Falcon Pilot (Code Name: Grunt)

I lost my grandmother last week, and it’s been a difficult time to do the usual stuff of life, much less photograph and write about toys. That’s why most of the writing from week’s posts have been cribbed from entries written years ago. Today I was going to post Falcon glider Grunt, not realizing until I pulled up the old entry there was a connection within my memory to my grandmother. I know she wouldn’t want me feeling bad about losing her, and so reading the entry lifts my spirits. Thanks grandma, for so many great memories.

The first Joe vehicle I bought was the Falcon glider. I had received $10 from my grandmother for my birthday and so on the way home, I bade my parents to take me to Montgomery Wards so I could spend the tenner that was burning a hole in my little pocket. After hemming and hawing far longer than any nine year old has a right, I settled on the Falcon glider.

Here begins my fascination with repainted figures. At a time when the most colorful Joes were Flash and Grand Slam, tan Grunt was a real standout. With his desert themed color, you might consider him the first environment specific Joe.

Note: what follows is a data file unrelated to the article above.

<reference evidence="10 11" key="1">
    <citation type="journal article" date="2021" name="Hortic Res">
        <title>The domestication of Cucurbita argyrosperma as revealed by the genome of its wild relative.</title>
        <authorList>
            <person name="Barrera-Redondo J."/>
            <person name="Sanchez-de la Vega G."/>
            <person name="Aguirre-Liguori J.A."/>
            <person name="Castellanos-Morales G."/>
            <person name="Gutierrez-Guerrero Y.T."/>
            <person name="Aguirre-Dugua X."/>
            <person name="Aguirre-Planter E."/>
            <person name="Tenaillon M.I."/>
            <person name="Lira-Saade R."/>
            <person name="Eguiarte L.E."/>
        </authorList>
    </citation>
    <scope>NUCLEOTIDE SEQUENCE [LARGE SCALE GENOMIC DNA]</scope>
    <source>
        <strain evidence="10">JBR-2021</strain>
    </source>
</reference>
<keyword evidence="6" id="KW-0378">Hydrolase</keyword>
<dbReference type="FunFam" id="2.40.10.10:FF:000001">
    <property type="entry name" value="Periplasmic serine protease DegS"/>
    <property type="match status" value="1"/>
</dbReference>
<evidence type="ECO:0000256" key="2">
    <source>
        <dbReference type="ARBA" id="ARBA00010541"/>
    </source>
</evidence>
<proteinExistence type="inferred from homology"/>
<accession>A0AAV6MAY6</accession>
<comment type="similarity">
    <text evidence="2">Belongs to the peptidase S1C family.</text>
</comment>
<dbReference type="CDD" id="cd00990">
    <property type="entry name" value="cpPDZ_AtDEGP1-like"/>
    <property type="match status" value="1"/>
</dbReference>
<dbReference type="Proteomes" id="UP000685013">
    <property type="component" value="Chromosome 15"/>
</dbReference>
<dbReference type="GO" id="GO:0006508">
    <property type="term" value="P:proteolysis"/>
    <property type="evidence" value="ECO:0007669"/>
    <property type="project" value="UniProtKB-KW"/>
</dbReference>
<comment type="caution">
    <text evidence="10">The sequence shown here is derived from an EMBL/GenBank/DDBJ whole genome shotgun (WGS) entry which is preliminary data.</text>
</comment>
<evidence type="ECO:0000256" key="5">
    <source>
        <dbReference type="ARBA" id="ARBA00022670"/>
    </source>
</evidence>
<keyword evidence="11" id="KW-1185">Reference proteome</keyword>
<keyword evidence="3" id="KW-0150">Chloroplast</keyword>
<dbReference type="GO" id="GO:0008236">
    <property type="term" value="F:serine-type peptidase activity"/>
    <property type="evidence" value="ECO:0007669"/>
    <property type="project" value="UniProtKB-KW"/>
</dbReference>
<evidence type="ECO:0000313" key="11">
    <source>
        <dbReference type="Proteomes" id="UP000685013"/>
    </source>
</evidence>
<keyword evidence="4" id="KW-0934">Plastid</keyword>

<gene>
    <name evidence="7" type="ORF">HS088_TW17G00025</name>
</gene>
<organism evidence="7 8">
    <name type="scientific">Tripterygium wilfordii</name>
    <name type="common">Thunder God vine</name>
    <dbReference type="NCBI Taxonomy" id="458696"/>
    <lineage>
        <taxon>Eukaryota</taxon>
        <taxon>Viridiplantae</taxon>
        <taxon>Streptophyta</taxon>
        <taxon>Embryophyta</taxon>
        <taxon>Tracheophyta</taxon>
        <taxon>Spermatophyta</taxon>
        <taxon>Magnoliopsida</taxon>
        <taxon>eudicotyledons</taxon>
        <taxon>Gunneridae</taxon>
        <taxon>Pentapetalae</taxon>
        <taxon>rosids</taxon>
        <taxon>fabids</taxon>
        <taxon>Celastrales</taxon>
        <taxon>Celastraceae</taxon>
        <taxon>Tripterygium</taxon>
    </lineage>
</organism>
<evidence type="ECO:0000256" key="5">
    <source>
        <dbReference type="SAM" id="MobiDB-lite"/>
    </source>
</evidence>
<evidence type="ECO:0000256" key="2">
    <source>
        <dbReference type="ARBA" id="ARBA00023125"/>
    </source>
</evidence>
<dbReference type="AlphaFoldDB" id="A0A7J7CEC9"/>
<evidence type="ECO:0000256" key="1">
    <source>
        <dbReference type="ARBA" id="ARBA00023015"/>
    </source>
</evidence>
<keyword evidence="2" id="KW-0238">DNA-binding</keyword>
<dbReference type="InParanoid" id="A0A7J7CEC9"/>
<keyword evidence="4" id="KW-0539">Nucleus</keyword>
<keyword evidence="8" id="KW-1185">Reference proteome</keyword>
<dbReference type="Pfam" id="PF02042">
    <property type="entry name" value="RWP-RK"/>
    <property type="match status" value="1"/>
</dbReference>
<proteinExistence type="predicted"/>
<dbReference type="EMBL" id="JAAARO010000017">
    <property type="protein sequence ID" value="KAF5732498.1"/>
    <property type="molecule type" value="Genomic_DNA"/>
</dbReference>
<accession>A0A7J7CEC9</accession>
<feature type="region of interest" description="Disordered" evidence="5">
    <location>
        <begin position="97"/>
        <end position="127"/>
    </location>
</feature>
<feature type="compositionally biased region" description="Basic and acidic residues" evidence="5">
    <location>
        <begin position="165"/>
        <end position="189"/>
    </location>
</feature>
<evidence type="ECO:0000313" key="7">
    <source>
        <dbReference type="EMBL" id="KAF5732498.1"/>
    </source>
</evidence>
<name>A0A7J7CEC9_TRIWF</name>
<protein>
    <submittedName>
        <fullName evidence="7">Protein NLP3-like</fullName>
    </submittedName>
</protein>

Most of the early drivers didn’t include weapons, and Grunt is no different. I usually armed him with Snow Job’s laser rifle, since it was featured so prominently in the cartoon. Better yet, the accessory pack included a Grunt backpack in the same shade of tan.

I’ve wondered about the difference in placement of the sleeve pockets on the ’82 (side of the arm) and ’83 figures (front of the arm). I’m guessing it’s something to do with the swivel arm and shoulder cuts. Another difference to point out between the two years’ figures–the waist. The original was quite bulky with a simple ‘H’ belt buckle, while the later version was more streamlined and added the familiar Hasbro ‘house’ symbol to the belt. A neat little touch.

Oh and the Falcon glider in these pics is a custom made styrene (non-flying) toy made by the amazing D&J Toys. Love it.

2 comments

  • Sorry to hear about your Grandmother. However, glad to hear you have many great memories of (and adjacent to) her.

  • Sorry about your grandmother, my father passed last week as well. It has been a hard winter. Good to hear nice stories like this.

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